Weaning from Night Nursing: How We Made it Through the Night


The time had come to wean my healthy toddler from night nursing. He was down to just a couple of times of nursing at night, but it was still disruptive for all of us.  No one was sleeping well.

I had napped during the day and had mentioned to my son what the plan was. I was ready to begin that night.

When he awoke to nurse, I held him in my arms instead, and used Staylistening to care for him.  I said, “I’m sorry, Honey.  I love you, but no more nursing tonight.  ”

He cried out his anguish and longing.  I held him and listened. “I’m right here. I love you. I am changing things, you’re right. I know it’s hard.”  I said. I held him and walked with him while he sobbed his little heart out.  It was heartbreaking.

He seemed confused and almost panicky. I held him and walked with him.  “It’s a very big change for us.  I’m right here. Right here with you. We’ll nurse tomorrow, but not tonight. I love you.  We’re ok.”  I told him.

His cries went on and on into the night.  We were up and down.  Asleep, then awake again. He became desperate.  He panicked. He mourned. He seemed so confused. His crying felt almost unbearable at times.  I felt scared.  It seemed to never end.  I felt so powerful and that scared me, too. But I was determined to offer my power in the form of confidence.

I had grappled deeply with the awesome power to give or withhold the most primitive, basic longing of a child—to connect through nursing.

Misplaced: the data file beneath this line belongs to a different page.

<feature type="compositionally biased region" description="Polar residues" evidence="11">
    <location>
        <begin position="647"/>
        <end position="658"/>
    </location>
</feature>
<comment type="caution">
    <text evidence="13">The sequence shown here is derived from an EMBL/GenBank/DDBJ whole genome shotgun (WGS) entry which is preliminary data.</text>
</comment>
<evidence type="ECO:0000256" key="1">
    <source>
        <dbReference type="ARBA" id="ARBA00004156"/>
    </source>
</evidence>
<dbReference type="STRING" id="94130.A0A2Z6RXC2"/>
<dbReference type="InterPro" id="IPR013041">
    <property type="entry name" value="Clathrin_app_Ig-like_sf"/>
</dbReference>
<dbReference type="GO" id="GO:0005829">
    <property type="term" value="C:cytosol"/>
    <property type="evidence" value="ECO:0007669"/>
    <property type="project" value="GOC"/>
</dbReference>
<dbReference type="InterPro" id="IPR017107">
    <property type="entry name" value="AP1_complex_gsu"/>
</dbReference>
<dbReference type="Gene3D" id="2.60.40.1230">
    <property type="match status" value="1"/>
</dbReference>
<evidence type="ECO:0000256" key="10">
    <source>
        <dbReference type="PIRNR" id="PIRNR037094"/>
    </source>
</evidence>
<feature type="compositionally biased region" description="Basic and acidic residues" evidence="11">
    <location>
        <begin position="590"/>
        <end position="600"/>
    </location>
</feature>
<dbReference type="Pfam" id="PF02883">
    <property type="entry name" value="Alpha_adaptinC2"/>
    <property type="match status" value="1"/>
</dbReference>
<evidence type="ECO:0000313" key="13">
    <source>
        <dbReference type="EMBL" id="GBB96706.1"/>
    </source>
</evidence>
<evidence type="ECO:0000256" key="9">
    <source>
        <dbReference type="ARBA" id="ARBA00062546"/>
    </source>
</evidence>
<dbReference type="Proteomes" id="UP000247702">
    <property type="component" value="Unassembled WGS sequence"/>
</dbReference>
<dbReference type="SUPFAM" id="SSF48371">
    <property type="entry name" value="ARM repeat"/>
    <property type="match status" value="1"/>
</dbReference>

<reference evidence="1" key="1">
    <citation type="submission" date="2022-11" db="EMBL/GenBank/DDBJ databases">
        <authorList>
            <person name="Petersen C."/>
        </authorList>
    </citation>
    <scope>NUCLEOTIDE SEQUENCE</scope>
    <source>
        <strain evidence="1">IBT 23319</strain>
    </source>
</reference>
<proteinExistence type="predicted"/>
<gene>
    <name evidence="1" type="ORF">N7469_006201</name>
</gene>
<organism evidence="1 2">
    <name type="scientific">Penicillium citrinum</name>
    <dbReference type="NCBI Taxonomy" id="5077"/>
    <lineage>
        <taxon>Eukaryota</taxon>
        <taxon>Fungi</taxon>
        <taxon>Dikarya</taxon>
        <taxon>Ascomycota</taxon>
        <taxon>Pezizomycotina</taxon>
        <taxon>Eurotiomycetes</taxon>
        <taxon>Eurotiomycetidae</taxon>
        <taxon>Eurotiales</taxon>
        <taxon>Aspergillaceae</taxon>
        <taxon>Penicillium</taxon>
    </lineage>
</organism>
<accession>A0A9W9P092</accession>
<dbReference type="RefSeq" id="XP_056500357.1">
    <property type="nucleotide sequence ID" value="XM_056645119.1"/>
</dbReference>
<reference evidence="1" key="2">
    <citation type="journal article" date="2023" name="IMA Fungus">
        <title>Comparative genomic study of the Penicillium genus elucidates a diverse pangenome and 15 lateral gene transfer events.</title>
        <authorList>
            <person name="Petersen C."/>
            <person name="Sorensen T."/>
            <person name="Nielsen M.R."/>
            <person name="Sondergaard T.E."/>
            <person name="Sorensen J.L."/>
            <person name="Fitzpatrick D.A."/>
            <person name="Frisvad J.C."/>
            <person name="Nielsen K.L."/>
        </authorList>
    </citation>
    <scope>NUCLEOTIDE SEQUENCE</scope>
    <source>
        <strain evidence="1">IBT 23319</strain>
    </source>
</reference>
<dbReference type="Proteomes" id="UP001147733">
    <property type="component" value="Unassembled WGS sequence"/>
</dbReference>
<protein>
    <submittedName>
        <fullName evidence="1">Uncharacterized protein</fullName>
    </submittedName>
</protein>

During the 3-4am awake time, I was reassuring both him and myself, “We’ll make it through this sad time together.  I’m sorry this is so hard.  I love you so much. You are just right, and I am right here with you.”  I told him.

These nights felt endless.  They were hard, hard work.  The fatigue made the grief heavier, and vice versa. We were both sad to say goodbye to this time in our relationship.

We had three or four nights of heavy crying and sleeplessness.  I kept listening and continued offering confident reassurance.  I would never have asked him to go through it alone.  Even though I held him, and we walked, and slept together and stayed close in other ways, I worried that I was a bad mom by withholding myself physically.

I talked about my feelings with my husband during the days.  I cried hard.  I talked about how scary it is to feel so powerful.  “I have the power to hurt him. I have the power to give or withhold. I hope this isn’t hurting him. I don’t know if we’ll be OK. Am I a sadistic person by stopping nursing and being the cause of these intense feelings of despair for him?”  I asked my husband.

By talking with my husband during the days, I realized that I felt conflicted about how much power I’d felt in my relationship with my own mother, as a child.  I had been given too much power to make her feel better or worse, and that job was very confusing and overwhelming as a child.

After those conversations, I felt better about continuing to wean.  I still have some lingering regrets about how sad and anxious I felt about weaning my kids.  If I had felt more solid and secure within myself, I’m sure it would have been easier on my son during those long nights of weaning.  The fact that I wasn’t able to feel calmer and more confident must have made it harder for him to get through it.   But we made it.

We felt very close during the days that followed the nighttime weaning, and we feel close now.  We connected and bonded deeply through those nights.  We went through that mourning process together and still enjoy a deep and honest connection now that he is an adult.

~ Certified Parenting by Connection Instructor Beth Ohanneson  M.S. LMFT

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4 thoughts on “Weaning from Night Nursing: How We Made it Through the Night